4) All experience in the material world is a consequence of cause and effect, which when mediated by the human will (volition), creates the agency of karma. Suffering is relieved through purify karma and its effects (see Four Noble Truths).
5) The Buddha was not a god or a prophet of a god.
6) The Buddha emphasised wisdom and compassion outside of the Brahmanic religion of his day, which he viewed as corrupt.
7) The Buddha advocated the act of meditation to change thought patterns by an act of will, and the wise consideration of the conditions of life. This self-reliance and self-empowerment has nothing to do with praying to a god-construct.
8) The Buddha’s enlightenment is premised upon the rational and logical use of the mind, within a self-disciplined body and his enlightenment is not premised upon the teachings of theistic religions.
9) The Buddha’s enlightenment is the uprooting of greed, hatred, and delusion, and the realisation of the non-substantiality of self. It is not a communion with a god-construct.
10) Buddhist monks had no right or ability to add any ‘new’ teaches that were not believed to have been directly spoken by the Buddha.
11) There is no evidence in any Buddhist school that a Palestinian Jew was accepted in India as ‘Maitreya’. The concept of Maitreya is really a false-concept misinterpreted to make Buddhism appear to be a revelatory religion – which it is not. In reality, Maitreya represents the Buddhahood yet to manifest in all living beings.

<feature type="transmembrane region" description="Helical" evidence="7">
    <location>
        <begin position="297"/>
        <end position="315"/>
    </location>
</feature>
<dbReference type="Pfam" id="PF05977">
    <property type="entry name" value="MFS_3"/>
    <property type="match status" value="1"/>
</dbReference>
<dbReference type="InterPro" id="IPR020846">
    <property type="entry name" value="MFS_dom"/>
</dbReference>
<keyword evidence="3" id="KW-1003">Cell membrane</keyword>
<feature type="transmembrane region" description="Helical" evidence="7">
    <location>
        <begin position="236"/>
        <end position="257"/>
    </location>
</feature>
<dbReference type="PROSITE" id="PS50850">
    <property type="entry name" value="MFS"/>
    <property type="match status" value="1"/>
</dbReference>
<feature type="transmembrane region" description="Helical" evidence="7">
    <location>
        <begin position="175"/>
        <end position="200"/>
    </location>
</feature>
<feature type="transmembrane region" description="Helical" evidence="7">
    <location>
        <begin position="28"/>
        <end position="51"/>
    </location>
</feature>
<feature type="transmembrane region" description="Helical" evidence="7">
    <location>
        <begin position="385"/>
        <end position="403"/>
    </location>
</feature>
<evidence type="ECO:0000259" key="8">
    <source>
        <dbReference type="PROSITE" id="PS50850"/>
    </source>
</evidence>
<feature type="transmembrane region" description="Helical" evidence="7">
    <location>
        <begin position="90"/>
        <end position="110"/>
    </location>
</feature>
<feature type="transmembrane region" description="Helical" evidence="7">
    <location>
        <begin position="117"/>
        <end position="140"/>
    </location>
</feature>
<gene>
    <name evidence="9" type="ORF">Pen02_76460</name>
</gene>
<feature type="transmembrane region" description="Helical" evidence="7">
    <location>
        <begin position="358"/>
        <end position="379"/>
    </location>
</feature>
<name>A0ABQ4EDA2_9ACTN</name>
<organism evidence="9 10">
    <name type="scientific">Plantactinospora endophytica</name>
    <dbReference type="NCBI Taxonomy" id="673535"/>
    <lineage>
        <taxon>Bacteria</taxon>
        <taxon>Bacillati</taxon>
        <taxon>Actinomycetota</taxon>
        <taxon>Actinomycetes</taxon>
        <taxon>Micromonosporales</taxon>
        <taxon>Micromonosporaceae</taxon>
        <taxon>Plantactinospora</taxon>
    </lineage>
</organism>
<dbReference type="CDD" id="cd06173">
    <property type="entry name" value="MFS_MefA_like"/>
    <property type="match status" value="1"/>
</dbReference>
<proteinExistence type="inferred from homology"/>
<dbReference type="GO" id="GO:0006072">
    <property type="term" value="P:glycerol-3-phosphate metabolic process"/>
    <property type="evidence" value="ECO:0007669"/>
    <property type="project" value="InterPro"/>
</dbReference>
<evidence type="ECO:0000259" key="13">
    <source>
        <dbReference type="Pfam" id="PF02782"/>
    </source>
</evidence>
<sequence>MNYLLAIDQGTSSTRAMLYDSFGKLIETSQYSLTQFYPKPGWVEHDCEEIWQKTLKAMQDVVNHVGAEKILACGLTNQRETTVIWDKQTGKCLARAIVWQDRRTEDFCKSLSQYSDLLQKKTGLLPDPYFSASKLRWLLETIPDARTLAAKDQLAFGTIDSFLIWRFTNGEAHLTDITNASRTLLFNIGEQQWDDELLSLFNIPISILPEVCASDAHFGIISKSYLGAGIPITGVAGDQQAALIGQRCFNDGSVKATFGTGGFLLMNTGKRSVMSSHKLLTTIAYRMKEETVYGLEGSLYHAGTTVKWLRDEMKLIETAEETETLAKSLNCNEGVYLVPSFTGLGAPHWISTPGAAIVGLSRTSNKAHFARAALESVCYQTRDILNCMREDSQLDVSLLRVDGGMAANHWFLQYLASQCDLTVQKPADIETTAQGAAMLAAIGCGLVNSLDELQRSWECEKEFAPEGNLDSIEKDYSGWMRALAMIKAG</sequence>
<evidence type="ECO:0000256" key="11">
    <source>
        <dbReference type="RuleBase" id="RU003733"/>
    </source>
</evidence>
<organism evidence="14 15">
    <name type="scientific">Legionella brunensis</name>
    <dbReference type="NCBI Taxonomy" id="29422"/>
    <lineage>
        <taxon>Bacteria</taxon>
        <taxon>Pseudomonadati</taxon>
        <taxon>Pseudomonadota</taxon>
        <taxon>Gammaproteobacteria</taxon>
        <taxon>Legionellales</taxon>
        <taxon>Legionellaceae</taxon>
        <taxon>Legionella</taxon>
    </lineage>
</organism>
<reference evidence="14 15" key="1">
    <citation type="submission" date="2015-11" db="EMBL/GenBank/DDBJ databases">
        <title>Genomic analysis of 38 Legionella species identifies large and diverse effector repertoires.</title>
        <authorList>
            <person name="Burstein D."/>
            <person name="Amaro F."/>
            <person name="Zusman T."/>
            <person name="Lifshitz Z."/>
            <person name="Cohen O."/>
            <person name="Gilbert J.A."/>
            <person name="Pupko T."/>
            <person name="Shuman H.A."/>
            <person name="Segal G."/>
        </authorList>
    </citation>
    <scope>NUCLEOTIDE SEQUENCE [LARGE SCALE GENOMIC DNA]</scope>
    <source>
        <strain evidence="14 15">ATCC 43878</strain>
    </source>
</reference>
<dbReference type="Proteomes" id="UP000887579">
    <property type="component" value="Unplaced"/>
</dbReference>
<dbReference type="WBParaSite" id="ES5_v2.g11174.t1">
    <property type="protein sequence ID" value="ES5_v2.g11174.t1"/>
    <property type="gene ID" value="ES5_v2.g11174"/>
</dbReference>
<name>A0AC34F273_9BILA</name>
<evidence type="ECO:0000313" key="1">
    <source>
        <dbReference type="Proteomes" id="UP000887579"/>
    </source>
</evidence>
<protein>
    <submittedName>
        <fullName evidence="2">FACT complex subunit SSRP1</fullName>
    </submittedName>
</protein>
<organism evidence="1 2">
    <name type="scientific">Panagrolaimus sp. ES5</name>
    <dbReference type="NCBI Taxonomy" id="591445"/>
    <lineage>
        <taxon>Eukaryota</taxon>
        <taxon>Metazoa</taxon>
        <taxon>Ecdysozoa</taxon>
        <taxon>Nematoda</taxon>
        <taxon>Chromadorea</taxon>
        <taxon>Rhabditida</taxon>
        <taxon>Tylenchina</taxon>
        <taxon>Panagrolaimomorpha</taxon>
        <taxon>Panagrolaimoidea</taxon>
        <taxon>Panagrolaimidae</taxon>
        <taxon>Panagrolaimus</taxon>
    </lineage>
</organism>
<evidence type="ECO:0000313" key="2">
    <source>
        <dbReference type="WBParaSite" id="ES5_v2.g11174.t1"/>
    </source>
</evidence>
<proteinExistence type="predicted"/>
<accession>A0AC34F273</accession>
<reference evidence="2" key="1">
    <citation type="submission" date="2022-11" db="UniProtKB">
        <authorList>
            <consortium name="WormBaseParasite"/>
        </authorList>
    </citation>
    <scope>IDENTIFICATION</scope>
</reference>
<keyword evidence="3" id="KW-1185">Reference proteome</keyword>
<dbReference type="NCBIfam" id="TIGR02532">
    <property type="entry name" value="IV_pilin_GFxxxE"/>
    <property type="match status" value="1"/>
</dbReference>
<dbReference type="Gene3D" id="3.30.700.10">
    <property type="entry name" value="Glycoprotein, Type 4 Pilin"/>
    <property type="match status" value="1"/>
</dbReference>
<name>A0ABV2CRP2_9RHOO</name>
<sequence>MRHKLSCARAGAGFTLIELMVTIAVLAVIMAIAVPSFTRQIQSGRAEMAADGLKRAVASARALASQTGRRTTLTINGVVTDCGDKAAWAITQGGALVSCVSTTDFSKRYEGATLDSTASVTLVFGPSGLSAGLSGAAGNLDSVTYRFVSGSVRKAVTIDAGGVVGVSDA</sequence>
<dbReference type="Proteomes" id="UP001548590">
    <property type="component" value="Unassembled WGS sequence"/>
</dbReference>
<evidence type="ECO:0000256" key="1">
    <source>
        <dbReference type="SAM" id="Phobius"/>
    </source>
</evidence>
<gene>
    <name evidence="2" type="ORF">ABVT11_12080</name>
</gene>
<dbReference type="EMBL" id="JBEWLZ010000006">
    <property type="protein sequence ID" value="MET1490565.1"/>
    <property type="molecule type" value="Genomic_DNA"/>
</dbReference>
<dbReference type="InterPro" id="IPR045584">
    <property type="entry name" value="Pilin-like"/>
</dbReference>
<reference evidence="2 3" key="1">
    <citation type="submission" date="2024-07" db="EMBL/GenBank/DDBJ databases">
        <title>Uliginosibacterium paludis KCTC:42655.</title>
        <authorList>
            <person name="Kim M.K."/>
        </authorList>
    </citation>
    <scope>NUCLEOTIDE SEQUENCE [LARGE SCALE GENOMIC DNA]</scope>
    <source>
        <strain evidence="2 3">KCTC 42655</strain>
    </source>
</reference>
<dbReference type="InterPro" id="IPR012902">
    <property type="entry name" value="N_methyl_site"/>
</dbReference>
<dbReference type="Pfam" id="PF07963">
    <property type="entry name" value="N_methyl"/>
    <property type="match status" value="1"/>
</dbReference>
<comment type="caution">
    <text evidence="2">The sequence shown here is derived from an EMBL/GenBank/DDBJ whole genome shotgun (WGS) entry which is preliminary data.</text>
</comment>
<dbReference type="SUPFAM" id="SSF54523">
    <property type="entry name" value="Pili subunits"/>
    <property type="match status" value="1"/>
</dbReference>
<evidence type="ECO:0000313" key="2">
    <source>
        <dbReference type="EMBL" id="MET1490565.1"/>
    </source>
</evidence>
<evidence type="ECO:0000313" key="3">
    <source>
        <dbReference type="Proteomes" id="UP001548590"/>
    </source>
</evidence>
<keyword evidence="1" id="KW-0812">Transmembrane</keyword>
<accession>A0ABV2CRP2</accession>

12) If Jesus had influenced Buddhism why stop with the odd saying? As Jesus’s theistic teachings are very different to those of the scientific Buddha, why not force the Buddhists to accept a god-construct and soul theory? This observation proves that it was Jesus who accommodated Buddhism, and not Buddhism that accommodated Christianity, although, of course, Jesus never gave-up his theistic beliefs.
Ahmad’s ideas are flawed in this regard, as Buddhism had spread across Asia far earlier than Christianity did. In fact, during the life of Jesus (assuming he existed at all), Christianity was merely a small and localised non-conformist, Jewish sect. Christianity did not significantly spread until hundreds of years after the assumed life of Jesus. This type of theistic scholarship is interesting because it occasionally manifests interesting and diverse opinions, but invariably outside of secular knowledge. Using revelatory scripture as ‘history’ is a category error, as what one sees in one’s mind is not necessarily a far reflection of what is happening in the concrete world, particularly if religion is used a an ‘escape’ from everyday life. As there is no evidence that Jesus existed, any discussion as to whether he survived the cross are superfluous. Jesus may or may not have survived the cross, just as he may or may not have existed. Of course, if he did not exist, then it was the people that created his myth who were influenced by Buddhist teachings in the formulative stage. The problem with theistic religion is that it grants its adherents a one-sided ‘specialness’ that is not present in nature. The Buddha rejected this one-sidedness, whilst it constituted the entire point of Jesus’s alleged existence.